“Whites are mainly arrested for heroin and meth, among the hard drugs, and blacks are much more likely to be arrested for crack,” Mr. Kennedy said. “But we don’t arrest as many people for heroin and meth.”

It’s not clear why drug arrests are rising after a downturn in those arrests from 2006 to 2015. It may reflect in part a tougher enforcement approach begun under Jeff Sessions by the current administration, even with respect to marijuana. Even in states where marijuana is legal, people can still be arrested if they violate state laws like limits on the amount allowed for personal use. And increasing use nationwide — perhaps with an assumption of more leniency — may put more people at risk of arrest. According to the 2018 National Survey on Drug Use and Health, 43.5 million people 12 and older used marijuana in the past year, a number that has risen since 2011.

Public opinion has shifted decisively in favor of marijuana legalization. But Chuck Wexler, executive director of the Police Executive Research Forum, pointed out that 39 states haven’t passed laws making recreational marijuana legal, and that police practices and attitudes toward drugs vary among law enforcement agencies across the nation. “Some departments still see arrest as a measure of productivity, even though many of us see that as outdated,” he said.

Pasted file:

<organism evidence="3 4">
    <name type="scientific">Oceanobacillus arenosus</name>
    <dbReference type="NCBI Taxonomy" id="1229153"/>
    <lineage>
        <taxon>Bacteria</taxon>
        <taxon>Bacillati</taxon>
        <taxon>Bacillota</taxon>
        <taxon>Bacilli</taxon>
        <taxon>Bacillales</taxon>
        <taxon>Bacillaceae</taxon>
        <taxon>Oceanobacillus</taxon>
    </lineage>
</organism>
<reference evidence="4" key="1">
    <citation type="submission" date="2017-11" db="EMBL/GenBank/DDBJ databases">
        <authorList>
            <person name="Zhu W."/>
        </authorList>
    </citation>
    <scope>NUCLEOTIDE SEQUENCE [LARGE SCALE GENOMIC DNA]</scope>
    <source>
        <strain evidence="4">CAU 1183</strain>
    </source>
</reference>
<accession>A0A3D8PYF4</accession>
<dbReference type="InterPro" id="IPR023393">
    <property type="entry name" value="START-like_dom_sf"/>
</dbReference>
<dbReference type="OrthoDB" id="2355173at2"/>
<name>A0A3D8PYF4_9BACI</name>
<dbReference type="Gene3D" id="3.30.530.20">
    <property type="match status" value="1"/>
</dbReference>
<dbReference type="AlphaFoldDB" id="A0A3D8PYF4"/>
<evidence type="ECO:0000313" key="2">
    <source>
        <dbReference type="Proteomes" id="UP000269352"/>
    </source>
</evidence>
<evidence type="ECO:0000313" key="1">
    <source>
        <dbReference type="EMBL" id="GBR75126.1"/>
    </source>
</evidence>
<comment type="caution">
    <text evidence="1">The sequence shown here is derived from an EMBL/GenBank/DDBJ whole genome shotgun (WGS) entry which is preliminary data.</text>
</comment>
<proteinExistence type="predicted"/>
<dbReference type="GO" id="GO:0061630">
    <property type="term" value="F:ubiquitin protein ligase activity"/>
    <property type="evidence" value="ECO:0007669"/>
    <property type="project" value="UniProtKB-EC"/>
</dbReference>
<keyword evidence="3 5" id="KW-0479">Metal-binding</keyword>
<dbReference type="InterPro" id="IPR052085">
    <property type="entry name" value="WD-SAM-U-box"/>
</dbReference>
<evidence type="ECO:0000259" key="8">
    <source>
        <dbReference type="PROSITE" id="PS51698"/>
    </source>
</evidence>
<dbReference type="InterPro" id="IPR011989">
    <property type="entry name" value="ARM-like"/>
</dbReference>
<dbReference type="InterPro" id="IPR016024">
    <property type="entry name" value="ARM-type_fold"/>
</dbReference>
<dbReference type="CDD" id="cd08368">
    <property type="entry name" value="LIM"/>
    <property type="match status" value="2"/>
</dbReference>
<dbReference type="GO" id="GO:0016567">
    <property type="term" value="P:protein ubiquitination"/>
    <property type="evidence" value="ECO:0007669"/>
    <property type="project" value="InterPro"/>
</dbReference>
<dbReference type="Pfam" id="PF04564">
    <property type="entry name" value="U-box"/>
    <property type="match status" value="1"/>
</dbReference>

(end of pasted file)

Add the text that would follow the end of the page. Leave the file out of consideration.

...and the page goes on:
Mr. Wexler says the overdose epidemic has contributed to how police departments respond to drugs, particularly in communities that lack diversion programs like the one in Seattle.

“Today you have more recognition that you need to get people into treatment, but treatment is expensive and resources aren’t equal around the country,” he said, adding that “in many parts of the U.S., arrest is viewed as the only alternative that they have.”

Better data collection and reporting about drug arrests would help inform policy as attitudes toward the drug war shift, particularly with respect to marijuana.

“Anyone who’s spending money and law enforcement resources on this needs to be keeping track of this data,” said Mr. Kennedy, the U.N.C. law professor. “We have a right to know who we are arresting.”


Susan Stellin is a reporter, researcher and adjunct professor in the Journalism + Design department at The New School in New York. She recently earned a master’s in public health from Columbia University, focusing on research methodology and drug policy.